TL: Perhaps one of the biggest surprises for exclusives being produced by any company for SDCC is the “Coraline” Display and figure. Is that tied into the 10th anniversary of LAIKA, and, is it possible NECA will be reissuing any of its previous “Coraline” figures?

RF: I can’t elaborate too much on this at the moment, but yes, we are definitely celebrating Laika’s 10th anniversary. We love all of their films and are thrilled to be working with them again. “Kubo and the Two Strings” was one of my favorite movies last year, in fact! We have a lot of things in the planning stage now, but for the moment I can only say there will be new figures and more.

NECA

TL: It’s great to see that NECA is offering the Jungle Briefing Dutch as an exclusive at SDCC. Any chance we’ll get Carl Weathers’ Dillon at some point?

RF: We would absolutely love to produce a Dillon figure and have made many attempts to reach an agreement with Carl for the use of his likeness as Dillon. Fox, which holds the license for “Predator,” does not have any of the likeness rights to the actors within the film. We were able to make a separate agreement with Arnold to include Dutch in the line, but that happened around the 7th series in the “Predator” line, so as you can see it can take a while. This year we celebrate “Predator’s” 30th anniversary, so we have some Dutch figures and classic Jungle Hunter Predator figures back out in the market. We would still love to include Dillon and hope that one day it can happen, but that is still to be negotiated with Carl Weathers.

Copyright 2017 DirectConversations.com.

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Movie reviews: ‘Creed,’ ‘The Good Dinosaur’

Michael B. Jordan and Sylvester Stallone in 'Creed' (photo: Warner Bros.)

By Tim Lammers

“Creed” (PG-13) 3 1/2 stars (out of four)

Sylvester Stallone is back and better than ever in “Creed,” a smartly plotted Rocky Balboa film that forgoes the formula of the previous “Rocky” installments and instead frames Stallone as a crucial supporting character. The film naturally feels like a Rocky film since it involves the family of his late formal rival-turned-friend Apollo Creed, yet moves the story of the boxer saga ahead with a fresh and plausible storyline.

“Creed” re-teams Michael B. Jordan and his “Fruitvale Station” director Ryan Coogler, and the actor and filmmaker deliver another solid one-two punch with “Creed.” Jordan plays Adonis Johnson, a troubled youth who, as it turns out, is the product of an extramarital affair Apollo Creed had near the end of his career. However, Apollo died before Adonis was born, and after his mother dies, the angry young son of Creed becomes a ward of the state. However, when Creed’s widow, Mary Anne (Phylicia Rashad) discovers the boy, she adopts him as her own and raises him into an upstanding young man.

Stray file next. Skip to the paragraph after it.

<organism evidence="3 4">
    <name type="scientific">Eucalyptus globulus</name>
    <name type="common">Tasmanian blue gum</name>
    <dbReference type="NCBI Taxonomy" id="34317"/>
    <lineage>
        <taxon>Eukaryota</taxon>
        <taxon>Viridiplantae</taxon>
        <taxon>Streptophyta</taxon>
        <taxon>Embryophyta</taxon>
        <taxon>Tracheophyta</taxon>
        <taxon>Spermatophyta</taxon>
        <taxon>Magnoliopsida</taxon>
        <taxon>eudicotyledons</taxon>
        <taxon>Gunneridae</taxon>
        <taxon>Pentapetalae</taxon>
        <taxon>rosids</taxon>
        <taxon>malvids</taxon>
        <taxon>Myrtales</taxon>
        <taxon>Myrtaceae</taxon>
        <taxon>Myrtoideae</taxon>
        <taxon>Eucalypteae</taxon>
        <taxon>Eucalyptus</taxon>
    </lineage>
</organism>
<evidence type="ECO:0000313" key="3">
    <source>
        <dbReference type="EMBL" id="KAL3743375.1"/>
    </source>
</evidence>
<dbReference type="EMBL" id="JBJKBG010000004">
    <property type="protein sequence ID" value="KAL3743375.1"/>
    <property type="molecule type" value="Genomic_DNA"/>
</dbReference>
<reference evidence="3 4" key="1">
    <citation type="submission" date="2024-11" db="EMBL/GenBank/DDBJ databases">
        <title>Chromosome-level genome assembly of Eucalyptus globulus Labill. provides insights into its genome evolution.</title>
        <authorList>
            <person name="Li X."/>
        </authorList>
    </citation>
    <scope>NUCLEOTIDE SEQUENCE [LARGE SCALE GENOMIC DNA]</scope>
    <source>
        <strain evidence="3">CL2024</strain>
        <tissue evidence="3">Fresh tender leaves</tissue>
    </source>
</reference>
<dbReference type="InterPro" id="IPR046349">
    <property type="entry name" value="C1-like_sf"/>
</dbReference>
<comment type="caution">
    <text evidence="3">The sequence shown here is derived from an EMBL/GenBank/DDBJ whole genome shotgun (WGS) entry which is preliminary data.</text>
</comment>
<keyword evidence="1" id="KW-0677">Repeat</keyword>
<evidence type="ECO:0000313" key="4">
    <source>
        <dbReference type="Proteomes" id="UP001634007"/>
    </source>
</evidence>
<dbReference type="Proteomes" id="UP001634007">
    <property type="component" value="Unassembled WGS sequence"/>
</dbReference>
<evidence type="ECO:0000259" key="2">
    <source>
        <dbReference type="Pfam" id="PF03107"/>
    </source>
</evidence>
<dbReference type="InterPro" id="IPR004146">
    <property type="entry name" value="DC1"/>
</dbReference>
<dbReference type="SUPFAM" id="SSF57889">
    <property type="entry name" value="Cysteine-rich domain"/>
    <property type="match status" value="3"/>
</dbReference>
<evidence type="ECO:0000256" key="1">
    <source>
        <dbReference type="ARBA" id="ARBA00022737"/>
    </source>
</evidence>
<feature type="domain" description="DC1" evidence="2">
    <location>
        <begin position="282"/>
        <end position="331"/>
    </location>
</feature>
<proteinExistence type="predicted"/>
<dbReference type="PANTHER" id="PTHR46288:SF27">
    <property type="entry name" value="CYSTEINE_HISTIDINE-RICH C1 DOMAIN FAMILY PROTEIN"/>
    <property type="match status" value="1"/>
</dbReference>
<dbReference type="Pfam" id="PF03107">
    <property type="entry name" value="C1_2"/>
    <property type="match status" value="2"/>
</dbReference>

Even though Adonis’ future appears bright, he can’t resist the urge to fight and pursue a career as a professional boxer. But if Adonis is ever to forge the same sort of path as his famous father he needs to find the proper trainer to guide him, and his only choice is Rocky. However, the former champ is worn down emotionally by a life that includes the loss of his wife, Adrian, and physically by years of beatings in the ring. But since Adonis is like family to Rocky, he reluctantly takes on the upstart Adonis, who clearly has the same fire in his belly as the father he never knew.

Naturally, “Creed” has a similar feel to the “Rocky” films, because you simply can’t have a story of a fighter without the requisite training and fight sequences if you’re going to properly tell the story. But that’s wh

ere the similarities begin and end. The key to the success of this film is the realistic storyline of a fighter who’s unwilling to fight under the name of his famous father, and the heartfelt connection between him and Rocky. Like the first two films in the “Rocky” saga, “Creed” contains both the raw intensity of the fight game, which is met in equal measure by an emotionally engaging narrative.